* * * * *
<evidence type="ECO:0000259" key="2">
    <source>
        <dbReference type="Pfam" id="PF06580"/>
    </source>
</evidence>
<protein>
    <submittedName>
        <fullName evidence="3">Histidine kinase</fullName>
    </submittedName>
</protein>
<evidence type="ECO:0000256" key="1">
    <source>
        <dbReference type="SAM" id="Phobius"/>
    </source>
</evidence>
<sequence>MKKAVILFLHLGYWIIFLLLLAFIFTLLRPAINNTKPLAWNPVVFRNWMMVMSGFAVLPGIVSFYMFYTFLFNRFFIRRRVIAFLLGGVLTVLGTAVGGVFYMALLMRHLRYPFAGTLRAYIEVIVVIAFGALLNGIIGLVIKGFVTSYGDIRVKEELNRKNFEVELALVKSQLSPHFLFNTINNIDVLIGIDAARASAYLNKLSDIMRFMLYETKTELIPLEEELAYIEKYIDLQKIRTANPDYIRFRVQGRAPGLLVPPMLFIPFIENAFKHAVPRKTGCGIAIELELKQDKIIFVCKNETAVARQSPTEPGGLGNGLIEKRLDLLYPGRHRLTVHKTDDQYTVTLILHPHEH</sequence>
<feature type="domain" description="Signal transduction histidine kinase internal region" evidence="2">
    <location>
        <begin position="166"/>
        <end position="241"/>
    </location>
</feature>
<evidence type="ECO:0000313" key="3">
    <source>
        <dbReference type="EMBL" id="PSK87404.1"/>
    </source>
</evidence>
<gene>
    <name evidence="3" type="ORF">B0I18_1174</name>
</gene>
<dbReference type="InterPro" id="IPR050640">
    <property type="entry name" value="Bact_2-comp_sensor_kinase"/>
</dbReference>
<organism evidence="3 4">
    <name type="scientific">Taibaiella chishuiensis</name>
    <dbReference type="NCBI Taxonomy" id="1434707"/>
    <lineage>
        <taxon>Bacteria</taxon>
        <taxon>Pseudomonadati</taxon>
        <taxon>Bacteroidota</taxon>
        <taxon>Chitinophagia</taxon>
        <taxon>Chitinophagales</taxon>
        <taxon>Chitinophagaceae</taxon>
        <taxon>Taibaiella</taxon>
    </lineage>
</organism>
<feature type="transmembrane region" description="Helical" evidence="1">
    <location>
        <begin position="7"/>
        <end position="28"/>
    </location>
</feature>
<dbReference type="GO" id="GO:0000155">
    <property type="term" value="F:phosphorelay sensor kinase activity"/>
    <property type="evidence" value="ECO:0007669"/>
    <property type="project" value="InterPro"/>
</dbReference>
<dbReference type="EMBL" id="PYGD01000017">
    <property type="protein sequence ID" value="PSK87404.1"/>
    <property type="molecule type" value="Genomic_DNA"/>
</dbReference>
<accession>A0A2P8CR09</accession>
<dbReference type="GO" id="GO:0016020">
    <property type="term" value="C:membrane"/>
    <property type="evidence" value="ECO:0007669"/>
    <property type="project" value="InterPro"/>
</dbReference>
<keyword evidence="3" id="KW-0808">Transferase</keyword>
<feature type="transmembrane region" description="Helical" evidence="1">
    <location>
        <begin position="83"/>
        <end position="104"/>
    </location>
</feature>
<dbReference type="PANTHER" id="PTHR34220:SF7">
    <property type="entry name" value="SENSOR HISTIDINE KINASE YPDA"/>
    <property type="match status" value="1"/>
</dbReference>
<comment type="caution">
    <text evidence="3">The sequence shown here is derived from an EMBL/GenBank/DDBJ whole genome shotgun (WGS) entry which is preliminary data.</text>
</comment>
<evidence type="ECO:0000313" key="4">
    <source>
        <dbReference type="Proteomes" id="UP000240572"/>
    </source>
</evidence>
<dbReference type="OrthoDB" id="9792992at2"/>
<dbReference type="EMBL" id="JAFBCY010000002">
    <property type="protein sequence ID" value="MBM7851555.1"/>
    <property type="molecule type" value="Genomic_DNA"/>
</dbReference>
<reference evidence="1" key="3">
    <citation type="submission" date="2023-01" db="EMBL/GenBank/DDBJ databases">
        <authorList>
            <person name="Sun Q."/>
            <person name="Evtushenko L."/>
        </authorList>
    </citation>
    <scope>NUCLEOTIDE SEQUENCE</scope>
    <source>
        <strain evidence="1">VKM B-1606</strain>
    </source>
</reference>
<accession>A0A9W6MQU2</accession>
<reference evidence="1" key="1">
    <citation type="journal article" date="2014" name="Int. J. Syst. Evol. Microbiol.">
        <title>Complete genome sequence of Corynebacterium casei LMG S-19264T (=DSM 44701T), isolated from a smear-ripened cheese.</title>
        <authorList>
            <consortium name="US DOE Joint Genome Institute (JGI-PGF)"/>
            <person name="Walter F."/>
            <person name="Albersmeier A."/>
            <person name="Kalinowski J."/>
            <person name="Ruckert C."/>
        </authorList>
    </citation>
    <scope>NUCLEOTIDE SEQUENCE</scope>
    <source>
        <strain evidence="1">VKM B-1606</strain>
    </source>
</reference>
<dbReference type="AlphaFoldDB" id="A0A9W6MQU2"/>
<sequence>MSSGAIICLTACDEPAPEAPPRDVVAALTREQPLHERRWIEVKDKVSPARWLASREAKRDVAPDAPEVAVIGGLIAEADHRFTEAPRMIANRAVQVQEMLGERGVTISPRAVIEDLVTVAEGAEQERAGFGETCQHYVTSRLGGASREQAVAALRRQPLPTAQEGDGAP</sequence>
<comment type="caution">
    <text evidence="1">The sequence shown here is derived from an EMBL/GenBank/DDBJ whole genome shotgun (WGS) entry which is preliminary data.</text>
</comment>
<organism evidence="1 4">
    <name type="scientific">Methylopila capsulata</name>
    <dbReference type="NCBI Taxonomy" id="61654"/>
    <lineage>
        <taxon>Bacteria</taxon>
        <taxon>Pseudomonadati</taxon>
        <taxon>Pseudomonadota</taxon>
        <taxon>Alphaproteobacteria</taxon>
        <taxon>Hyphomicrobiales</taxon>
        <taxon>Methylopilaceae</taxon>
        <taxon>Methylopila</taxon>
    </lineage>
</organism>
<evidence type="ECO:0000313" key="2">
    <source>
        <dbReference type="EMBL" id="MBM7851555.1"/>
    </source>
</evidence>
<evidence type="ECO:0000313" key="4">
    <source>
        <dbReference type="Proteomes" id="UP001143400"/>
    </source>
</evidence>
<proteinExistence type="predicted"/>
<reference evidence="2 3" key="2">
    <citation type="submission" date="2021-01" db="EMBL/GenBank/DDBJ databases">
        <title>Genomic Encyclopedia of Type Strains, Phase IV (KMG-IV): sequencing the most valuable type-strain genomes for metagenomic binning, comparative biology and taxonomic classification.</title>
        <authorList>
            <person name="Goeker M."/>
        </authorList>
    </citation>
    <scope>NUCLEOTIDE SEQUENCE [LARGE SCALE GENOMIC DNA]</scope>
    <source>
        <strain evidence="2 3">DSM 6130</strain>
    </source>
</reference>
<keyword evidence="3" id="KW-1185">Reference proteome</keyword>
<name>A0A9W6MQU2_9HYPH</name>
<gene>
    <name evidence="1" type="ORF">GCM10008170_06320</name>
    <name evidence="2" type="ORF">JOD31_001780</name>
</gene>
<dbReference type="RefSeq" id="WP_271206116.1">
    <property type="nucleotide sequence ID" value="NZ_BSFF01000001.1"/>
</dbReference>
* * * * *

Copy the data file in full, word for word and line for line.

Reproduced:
<evidence type="ECO:0000259" key="2">
    <source>
        <dbReference type="Pfam" id="PF06580"/>
    </source>
</evidence>
<protein>
    <submittedName>
        <fullName evidence="3">Histidine kinase</fullName>
    </submittedName>
</protein>
<evidence type="ECO:0000256" key="1">
    <source>
        <dbReference type="SAM" id="Phobius"/>
    </source>
</evidence>
<sequence>MKKAVILFLHLGYWIIFLLLLAFIFTLLRPAINNTKPLAWNPVVFRNWMMVMSGFAVLPGIVSFYMFYTFLFNRFFIRRRVIAFLLGGVLTVLGTAVGGVFYMALLMRHLRYPFAGTLRAYIEVIVVIAFGALLNGIIGLVIKGFVTSYGDIRVKEELNRKNFEVELALVKSQLSPHFLFNTINNIDVLIGIDAARASAYLNKLSDIMRFMLYETKTELIPLEEELAYIEKYIDLQKIRTANPDYIRFRVQGRAPGLLVPPMLFIPFIENAFKHAVPRKTGCGIAIELELKQDKIIFVCKNETAVARQSPTEPGGLGNGLIEKRLDLLYPGRHRLTVHKTDDQYTVTLILHPHEH</sequence>
<feature type="domain" description="Signal transduction histidine kinase internal region" evidence="2">
    <location>
        <begin position="166"/>
        <end position="241"/>
    </location>
</feature>
<evidence type="ECO:0000313" key="3">
    <source>
        <dbReference type="EMBL" id="PSK87404.1"/>
    </source>
</evidence>
<gene>
    <name evidence="3" type="ORF">B0I18_1174</name>
</gene>
<dbReference type="InterPro" id="IPR050640">
    <property type="entry name" value="Bact_2-comp_sensor_kinase"/>
</dbReference>
<organism evidence="3 4">
    <name type="scientific">Taibaiella chishuiensis</name>
    <dbReference type="NCBI Taxonomy" id="1434707"/>
    <lineage>
        <taxon>Bacteria</taxon>
        <taxon>Pseudomonadati</taxon>
        <taxon>Bacteroidota</taxon>
        <taxon>Chitinophagia</taxon>
        <taxon>Chitinophagales</taxon>
        <taxon>Chitinophagaceae</taxon>
        <taxon>Taibaiella</taxon>
    </lineage>
</organism>
<feature type="transmembrane region" description="Helical" evidence="1">
    <location>
        <begin position="7"/>
        <end position="28"/>
    </location>
</feature>
<dbReference type="GO" id="GO:0000155">
    <property type="term" value="F:phosphorelay sensor kinase activity"/>
    <property type="evidence" value="ECO:0007669"/>
    <property type="project" value="InterPro"/>
</dbReference>
<dbReference type="EMBL" id="PYGD01000017">
    <property type="protein sequence ID" value="PSK87404.1"/>
    <property type="molecule type" value="Genomic_DNA"/>
</dbReference>
<accession>A0A2P8CR09</accession>
<dbReference type="GO" id="GO:0016020">
    <property type="term" value="C:membrane"/>
    <property type="evidence" value="ECO:0007669"/>
    <property type="project" value="InterPro"/>
</dbReference>
<keyword evidence="3" id="KW-0808">Transferase</keyword>
<feature type="transmembrane region" description="Helical" evidence="1">
    <location>
        <begin position="83"/>
        <end position="104"/>
    </location>
</feature>
<dbReference type="PANTHER" id="PTHR34220:SF7">
    <property type="entry name" value="SENSOR HISTIDINE KINASE YPDA"/>
    <property type="match status" value="1"/>
</dbReference>
<comment type="caution">
    <text evidence="3">The sequence shown here is derived from an EMBL/GenBank/DDBJ whole genome shotgun (WGS) entry which is preliminary data.</text>
</comment>
<evidence type="ECO:0000313" key="4">
    <source>
        <dbReference type="Proteomes" id="UP000240572"/>
    </source>
</evidence>
<dbReference type="OrthoDB" id="9792992at2"/>
<dbReference type="EMBL" id="JAFBCY010000002">
    <property type="protein sequence ID" value="MBM7851555.1"/>
    <property type="molecule type" value="Genomic_DNA"/>
</dbReference>
<reference evidence="1" key="3">
    <citation type="submission" date="2023-01" db="EMBL/GenBank/DDBJ databases">
        <authorList>
            <person name="Sun Q."/>
            <person name="Evtushenko L."/>
        </authorList>
    </citation>
    <scope>NUCLEOTIDE SEQUENCE</scope>
    <source>
        <strain evidence="1">VKM B-1606</strain>
    </source>
</reference>
<accession>A0A9W6MQU2</accession>
<reference evidence="1" key="1">
    <citation type="journal article" date="2014" name="Int. J. Syst. Evol. Microbiol.">
        <title>Complete genome sequence of Corynebacterium casei LMG S-19264T (=DSM 44701T), isolated from a smear-ripened cheese.</title>
        <authorList>
            <consortium name="US DOE Joint Genome Institute (JGI-PGF)"/>
            <person name="Walter F."/>
            <person name="Albersmeier A."/>
            <person name="Kalinowski J."/>
            <person name="Ruckert C."/>
        </authorList>
    </citation>
    <scope>NUCLEOTIDE SEQUENCE</scope>
    <source>
        <strain evidence="1">VKM B-1606</strain>
    </source>
</reference>
<dbReference type="AlphaFoldDB" id="A0A9W6MQU2"/>
<sequence>MSSGAIICLTACDEPAPEAPPRDVVAALTREQPLHERRWIEVKDKVSPARWLASREAKRDVAPDAPEVAVIGGLIAEADHRFTEAPRMIANRAVQVQEMLGERGVTISPRAVIEDLVTVAEGAEQERAGFGETCQHYVTSRLGGASREQAVAALRRQPLPTAQEGDGAP</sequence>
<comment type="caution">
    <text evidence="1">The sequence shown here is derived from an EMBL/GenBank/DDBJ whole genome shotgun (WGS) entry which is preliminary data.</text>
</comment>
<organism evidence="1 4">
    <name type="scientific">Methylopila capsulata</name>
    <dbReference type="NCBI Taxonomy" id="61654"/>
    <lineage>
        <taxon>Bacteria</taxon>
        <taxon>Pseudomonadati</taxon>
        <taxon>Pseudomonadota</taxon>
        <taxon>Alphaproteobacteria</taxon>
        <taxon>Hyphomicrobiales</taxon>
        <taxon>Methylopilaceae</taxon>
        <taxon>Methylopila</taxon>
    </lineage>
</organism>
<evidence type="ECO:0000313" key="2">
    <source>
        <dbReference type="EMBL" id="MBM7851555.1"/>
    </source>
</evidence>
<evidence type="ECO:0000313" key="4">
    <source>
        <dbReference type="Proteomes" id="UP001143400"/>
    </source>
</evidence>
<proteinExistence type="predicted"/>
<reference evidence="2 3" key="2">
    <citation type="submission" date="2021-01" db="EMBL/GenBank/DDBJ databases">
        <title>Genomic Encyclopedia of Type Strains, Phase IV (KMG-IV): sequencing the most valuable type-strain genomes for metagenomic binning, comparative biology and taxonomic classification.</title>
        <authorList>
            <person name="Goeker M."/>
        </authorList>
    </citation>
    <scope>NUCLEOTIDE SEQUENCE [LARGE SCALE GENOMIC DNA]</scope>
    <source>
        <strain evidence="2 3">DSM 6130</strain>
    </source>
</reference>
<keyword evidence="3" id="KW-1185">Reference proteome</keyword>
<name>A0A9W6MQU2_9HYPH</name>
<gene>
    <name evidence="1" type="ORF">GCM10008170_06320</name>
    <name evidence="2" type="ORF">JOD31_001780</name>
</gene>
<dbReference type="RefSeq" id="WP_271206116.1">
    <property type="nucleotide sequence ID" value="NZ_BSFF01000001.1"/>
</dbReference>